17 Times Celebrities Made Out Of Touch Comments About Money

17 Times Celebrities Made Out Of Touch Comments About Money

Fame, wealth, and privilege often go hand-in-hand. When someone has lived in that bubble for a long time, or even their entire life, they can lose touch with what life is like for people outside of it. They sometimes seem to forget that not everyone has access to the same resources — from organic food to personal staff — as they do. As a result, they may offer advice or make remarks that come off as, well, super privileged and out of touch.

Here are 17 times celebs made out-of-touch comments about money and privilege:

During a 2009 interview, Mariah Carey was told by the interviewer that his to-do list included “pay bill.” She responded, “Pay who? Bill who?”

In her parenting book “The Kind Mama,” Alicia Silverstone advised postpartum mothers to take as much time as possible to do nothing but “lying-in” with their newborns “instead of hurrying on to the next thing.” She wrote, “I know what you’re thinking: Who am I to tell you that you should consider taking time away from work? I assure you that it’s not something that only the super-privileged and trust-fund endowed can afford.”

While interviewing Danny Pudi in 2020, Larry King asked him about the luxuries he can’t live without — then rejected his answers, telling him, “Coffee and socks are not a luxury.”

In 2010, Dina Lohan reportedly called the police on a Carvel ice cream store that refused to give her the cake she ordered for free when she tried to pay with her daughter Lindsay’s “Carvel black card.” She told Radar, “It just shows how we [Lohans] get treated so much worse than regular people.”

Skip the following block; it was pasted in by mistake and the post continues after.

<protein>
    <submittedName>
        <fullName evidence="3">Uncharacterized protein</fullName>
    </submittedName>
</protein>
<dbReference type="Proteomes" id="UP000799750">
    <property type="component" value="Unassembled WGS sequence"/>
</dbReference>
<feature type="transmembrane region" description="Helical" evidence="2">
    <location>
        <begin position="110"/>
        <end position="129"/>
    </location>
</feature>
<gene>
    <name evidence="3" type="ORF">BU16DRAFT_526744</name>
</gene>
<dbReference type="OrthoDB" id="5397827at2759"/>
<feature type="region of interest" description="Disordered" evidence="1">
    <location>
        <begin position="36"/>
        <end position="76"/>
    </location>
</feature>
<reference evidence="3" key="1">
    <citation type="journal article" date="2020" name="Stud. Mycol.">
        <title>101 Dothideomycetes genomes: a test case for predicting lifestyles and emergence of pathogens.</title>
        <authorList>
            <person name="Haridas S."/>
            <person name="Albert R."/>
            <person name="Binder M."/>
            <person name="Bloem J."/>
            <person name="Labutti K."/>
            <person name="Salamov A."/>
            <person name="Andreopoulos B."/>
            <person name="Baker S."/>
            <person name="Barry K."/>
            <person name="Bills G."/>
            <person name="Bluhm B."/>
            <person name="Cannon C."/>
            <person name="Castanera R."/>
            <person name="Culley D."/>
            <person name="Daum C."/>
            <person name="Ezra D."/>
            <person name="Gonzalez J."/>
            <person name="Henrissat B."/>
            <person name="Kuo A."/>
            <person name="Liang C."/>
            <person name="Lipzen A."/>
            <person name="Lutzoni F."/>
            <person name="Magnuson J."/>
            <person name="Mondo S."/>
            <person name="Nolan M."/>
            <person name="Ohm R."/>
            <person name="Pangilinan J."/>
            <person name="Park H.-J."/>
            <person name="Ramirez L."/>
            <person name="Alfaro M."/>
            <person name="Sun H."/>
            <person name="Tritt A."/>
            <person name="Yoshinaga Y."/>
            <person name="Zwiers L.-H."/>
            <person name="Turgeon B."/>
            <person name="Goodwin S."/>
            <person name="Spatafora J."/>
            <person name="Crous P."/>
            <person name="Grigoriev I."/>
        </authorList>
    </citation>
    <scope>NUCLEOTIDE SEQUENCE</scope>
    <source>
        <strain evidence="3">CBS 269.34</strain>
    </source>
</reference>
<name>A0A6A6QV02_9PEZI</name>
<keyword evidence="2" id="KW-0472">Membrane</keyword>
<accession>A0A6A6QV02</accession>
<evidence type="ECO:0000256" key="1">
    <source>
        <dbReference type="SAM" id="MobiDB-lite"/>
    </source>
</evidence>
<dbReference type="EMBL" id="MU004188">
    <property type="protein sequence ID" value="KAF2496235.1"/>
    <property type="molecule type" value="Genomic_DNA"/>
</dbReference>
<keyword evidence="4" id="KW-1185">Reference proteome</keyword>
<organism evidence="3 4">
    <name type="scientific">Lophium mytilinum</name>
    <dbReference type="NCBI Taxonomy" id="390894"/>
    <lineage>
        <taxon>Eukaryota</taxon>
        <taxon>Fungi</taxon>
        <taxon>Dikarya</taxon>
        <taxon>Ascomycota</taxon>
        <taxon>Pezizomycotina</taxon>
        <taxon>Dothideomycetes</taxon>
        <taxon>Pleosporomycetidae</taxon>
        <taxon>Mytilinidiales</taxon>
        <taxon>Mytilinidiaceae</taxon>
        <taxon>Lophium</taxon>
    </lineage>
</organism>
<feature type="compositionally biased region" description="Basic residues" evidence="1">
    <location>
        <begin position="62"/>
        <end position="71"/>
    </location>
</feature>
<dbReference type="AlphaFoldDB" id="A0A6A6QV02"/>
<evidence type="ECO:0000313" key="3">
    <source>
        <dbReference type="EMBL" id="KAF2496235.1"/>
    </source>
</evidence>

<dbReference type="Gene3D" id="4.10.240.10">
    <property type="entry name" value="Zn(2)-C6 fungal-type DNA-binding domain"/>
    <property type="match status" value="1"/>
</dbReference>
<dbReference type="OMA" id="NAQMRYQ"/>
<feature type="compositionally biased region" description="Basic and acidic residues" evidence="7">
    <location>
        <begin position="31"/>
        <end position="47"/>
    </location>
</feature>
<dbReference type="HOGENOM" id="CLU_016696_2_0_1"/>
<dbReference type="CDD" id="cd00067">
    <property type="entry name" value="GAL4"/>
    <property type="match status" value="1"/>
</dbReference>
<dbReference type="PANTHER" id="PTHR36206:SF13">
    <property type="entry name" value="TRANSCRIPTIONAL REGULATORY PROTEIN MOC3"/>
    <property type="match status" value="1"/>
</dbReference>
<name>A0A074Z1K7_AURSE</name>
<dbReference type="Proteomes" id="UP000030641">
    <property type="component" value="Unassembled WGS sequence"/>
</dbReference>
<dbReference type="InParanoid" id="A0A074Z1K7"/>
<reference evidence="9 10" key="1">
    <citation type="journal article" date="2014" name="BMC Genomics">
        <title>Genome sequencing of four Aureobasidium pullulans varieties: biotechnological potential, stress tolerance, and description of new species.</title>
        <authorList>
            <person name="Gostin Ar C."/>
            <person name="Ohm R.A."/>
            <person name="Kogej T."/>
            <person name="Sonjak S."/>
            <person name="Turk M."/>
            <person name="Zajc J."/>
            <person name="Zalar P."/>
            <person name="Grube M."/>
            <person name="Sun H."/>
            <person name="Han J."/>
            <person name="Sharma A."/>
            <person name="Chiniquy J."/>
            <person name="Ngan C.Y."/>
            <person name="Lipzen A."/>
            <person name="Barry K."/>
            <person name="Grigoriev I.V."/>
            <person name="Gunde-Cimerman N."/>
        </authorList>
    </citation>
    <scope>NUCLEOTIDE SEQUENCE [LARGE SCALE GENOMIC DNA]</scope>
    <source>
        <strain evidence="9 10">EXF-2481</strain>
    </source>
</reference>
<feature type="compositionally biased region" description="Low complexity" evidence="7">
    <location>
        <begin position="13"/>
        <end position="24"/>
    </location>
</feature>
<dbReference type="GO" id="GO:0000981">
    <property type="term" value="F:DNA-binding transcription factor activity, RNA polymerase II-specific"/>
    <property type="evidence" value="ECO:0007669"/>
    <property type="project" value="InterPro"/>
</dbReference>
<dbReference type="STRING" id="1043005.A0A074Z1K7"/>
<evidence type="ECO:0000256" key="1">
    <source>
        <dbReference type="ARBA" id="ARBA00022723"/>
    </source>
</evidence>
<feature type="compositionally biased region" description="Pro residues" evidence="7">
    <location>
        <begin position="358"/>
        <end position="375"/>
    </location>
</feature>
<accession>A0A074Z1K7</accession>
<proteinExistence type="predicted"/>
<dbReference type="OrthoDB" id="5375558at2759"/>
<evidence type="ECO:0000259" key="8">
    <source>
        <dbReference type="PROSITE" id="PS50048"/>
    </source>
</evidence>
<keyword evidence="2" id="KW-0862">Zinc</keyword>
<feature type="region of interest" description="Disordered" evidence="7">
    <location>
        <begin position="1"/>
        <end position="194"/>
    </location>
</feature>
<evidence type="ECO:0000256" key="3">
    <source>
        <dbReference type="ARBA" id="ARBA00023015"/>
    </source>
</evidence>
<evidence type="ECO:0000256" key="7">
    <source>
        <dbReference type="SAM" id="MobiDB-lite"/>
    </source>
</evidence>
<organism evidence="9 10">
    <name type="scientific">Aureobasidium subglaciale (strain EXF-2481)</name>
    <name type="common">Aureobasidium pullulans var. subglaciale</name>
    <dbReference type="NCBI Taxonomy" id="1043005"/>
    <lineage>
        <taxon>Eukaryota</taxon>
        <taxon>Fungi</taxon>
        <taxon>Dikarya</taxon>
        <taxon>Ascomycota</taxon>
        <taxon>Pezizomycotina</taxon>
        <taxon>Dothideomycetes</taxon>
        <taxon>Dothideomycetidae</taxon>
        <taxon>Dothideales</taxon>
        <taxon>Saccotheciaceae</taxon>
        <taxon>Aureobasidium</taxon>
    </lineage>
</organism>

The black card was a promotional gift that offered Lindsay free ice cream for 75 years, but the employees confiscated it from her mother. Carvel stated, “Unfortunately, the Lohan family has been abusing the card. While the card was issued in Lindsay’s name only, her extended family has repeatedly used the card without her present. After more than six months of numerous and large orders for ice cream, we finally had to cut off the card and take it back.”

In 2018, Gwyneth Paltrow told the Wall Street Journal, “I went to do a yoga class in LA recently, and the 22-year-old girl behind the counter was like, ‘Have you ever done yoga before?’ And literally I turned to my friend, and I was like, ‘You have this job because I’ve done yoga before.'”

In a 2022 “Late Night” monologue discussing record-high gas prices following American sanctions against Russia, Stephen Colbert said, “A clean conscience is worth a buck or two. It’s important. I’m willing to pay $4 a gallon. Hell, I’ll pay $15 a gallon because I drive a Tesla.”

In 2012, Simon Cowell told GQ, “Money brings you security and choice. You can make decisions in a different way if you have a lot of money. But when you have nothing, you have a naivety, and a more fearless attitude because you have nothing to lose.”

Discussing the challenges of parenting with the Times magazine in 2014, Salma Hayek said, “You have to work very hard to please them all. If you are making pizza, there is one who doesn’t like cheese, and another who hates tomato. Our chef sometimes looks so downhearted. He’s always saying, ‘Madam, what are we going to do?'”

In 2009, Snoop Dogg told CNBC about how, in high school, he worked his way up from general math classes to calculus. He said, “If you stop at general math, you’re only going to make general math money.”

In 2021, Dixie D’Amelio told Vogue, “I fully got into college [in] August of 2019 and I decided not to go just because traveling back and forth was going to be a lot…I was also really scared because I saw someone make a TikTok saying that they would play my songs at a frat party, and that’s really what, like, turned me away from going to school because I don’t think I could handle that level of embarrassment.”